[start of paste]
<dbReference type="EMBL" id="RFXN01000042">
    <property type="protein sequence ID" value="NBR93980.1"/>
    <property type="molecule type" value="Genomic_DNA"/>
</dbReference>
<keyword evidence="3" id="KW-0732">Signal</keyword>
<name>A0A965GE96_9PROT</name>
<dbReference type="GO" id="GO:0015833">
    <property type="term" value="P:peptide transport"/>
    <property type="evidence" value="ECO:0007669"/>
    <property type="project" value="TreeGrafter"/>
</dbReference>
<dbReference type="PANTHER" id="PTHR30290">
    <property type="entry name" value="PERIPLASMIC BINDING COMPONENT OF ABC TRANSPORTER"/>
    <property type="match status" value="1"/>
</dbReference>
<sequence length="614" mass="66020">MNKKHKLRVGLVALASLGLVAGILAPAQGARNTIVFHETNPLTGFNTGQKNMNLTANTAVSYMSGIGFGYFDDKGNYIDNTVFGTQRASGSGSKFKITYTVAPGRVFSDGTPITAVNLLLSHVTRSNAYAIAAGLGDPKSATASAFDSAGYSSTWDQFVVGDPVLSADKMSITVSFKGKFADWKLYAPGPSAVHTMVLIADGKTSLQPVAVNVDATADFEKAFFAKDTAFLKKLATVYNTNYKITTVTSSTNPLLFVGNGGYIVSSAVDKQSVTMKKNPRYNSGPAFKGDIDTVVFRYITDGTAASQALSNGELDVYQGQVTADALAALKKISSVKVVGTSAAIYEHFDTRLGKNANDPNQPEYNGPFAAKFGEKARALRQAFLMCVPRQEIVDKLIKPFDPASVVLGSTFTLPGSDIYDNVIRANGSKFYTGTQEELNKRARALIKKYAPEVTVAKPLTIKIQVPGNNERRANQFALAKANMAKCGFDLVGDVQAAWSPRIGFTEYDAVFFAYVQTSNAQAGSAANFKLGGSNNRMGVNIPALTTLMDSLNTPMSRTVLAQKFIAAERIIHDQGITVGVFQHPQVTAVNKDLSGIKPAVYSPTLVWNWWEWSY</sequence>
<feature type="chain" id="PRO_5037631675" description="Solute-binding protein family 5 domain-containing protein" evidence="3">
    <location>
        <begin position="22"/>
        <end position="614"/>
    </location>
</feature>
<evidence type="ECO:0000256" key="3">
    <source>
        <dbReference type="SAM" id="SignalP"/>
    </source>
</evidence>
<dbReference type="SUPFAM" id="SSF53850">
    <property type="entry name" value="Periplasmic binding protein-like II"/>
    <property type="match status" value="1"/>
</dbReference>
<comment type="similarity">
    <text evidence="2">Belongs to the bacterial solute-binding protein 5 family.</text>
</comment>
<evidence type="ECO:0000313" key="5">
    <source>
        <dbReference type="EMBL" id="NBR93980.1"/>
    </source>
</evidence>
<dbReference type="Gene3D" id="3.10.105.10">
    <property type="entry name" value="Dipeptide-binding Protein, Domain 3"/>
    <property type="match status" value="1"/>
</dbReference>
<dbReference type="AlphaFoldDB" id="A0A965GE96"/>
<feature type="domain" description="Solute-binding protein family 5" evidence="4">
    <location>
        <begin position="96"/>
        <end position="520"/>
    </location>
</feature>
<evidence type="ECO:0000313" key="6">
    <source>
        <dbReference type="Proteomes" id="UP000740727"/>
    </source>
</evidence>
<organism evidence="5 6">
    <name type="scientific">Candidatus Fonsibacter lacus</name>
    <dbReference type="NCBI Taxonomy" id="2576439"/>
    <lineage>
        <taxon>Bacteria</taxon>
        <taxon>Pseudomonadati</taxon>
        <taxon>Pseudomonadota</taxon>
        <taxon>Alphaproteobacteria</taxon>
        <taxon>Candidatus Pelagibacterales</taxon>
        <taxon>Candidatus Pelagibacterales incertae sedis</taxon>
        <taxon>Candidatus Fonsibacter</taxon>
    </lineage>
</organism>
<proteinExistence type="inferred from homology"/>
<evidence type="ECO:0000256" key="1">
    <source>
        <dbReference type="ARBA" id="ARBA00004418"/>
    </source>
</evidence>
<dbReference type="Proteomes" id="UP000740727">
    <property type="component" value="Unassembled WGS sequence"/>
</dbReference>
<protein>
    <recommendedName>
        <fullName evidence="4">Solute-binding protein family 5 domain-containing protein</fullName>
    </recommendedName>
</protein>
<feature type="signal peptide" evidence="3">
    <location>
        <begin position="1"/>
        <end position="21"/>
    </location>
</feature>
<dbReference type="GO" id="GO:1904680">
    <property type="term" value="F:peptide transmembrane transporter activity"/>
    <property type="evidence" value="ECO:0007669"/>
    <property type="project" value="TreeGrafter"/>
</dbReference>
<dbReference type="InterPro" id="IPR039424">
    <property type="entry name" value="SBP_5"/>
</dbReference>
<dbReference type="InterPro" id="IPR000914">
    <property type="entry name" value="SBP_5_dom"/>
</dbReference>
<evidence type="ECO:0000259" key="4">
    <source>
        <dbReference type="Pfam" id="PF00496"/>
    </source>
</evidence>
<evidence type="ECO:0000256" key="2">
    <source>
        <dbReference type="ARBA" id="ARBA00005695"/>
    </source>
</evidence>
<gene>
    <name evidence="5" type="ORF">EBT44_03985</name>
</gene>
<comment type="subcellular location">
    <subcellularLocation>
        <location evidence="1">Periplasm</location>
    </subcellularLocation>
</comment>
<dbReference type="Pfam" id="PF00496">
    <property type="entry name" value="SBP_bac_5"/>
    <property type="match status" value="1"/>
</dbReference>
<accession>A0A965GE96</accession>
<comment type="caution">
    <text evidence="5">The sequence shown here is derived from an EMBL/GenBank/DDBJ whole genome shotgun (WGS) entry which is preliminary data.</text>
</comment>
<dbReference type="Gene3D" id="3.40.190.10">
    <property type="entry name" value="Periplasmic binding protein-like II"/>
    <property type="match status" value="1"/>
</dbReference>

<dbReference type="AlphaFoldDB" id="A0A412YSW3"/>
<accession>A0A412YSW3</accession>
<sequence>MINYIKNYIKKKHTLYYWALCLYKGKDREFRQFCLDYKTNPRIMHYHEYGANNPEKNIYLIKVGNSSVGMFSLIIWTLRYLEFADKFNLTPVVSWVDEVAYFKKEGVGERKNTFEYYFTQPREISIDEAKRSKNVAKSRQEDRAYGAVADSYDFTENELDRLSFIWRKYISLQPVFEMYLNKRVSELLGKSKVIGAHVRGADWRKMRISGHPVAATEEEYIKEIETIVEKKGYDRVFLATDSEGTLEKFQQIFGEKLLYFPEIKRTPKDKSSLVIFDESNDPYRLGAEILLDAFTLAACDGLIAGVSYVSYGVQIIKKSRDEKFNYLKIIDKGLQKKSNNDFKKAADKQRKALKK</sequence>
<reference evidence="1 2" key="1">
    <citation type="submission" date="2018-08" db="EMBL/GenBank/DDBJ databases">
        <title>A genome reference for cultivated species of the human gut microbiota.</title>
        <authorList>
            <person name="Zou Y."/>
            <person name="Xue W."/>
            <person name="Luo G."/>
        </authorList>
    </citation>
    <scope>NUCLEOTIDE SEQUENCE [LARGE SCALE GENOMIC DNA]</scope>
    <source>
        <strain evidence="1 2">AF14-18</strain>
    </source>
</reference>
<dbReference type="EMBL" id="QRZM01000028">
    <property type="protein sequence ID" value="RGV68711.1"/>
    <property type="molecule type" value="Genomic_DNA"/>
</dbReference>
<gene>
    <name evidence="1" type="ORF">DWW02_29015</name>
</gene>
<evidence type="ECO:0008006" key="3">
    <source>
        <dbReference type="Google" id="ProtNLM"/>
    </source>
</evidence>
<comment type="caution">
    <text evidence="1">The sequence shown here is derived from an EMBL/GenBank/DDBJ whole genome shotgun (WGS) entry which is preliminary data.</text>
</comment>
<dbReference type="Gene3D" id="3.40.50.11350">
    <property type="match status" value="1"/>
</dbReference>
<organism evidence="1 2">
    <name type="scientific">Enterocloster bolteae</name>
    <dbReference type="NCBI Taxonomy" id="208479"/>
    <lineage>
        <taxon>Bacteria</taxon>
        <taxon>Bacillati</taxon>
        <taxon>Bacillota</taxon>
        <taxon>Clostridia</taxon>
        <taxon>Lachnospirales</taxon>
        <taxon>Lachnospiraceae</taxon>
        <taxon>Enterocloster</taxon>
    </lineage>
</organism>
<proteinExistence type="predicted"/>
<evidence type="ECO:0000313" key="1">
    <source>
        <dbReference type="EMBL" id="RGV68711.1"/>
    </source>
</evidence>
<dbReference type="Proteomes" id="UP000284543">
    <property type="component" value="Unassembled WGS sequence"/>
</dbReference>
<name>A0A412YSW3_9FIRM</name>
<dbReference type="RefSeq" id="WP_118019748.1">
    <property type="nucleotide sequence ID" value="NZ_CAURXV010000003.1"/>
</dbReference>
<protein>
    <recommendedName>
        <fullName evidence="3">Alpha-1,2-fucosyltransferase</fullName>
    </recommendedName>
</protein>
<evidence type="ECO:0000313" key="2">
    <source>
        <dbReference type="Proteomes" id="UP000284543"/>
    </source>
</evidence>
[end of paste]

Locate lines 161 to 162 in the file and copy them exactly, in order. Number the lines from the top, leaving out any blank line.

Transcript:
</comment>
<dbReference type="Gene3D" id="3.40.50.11350">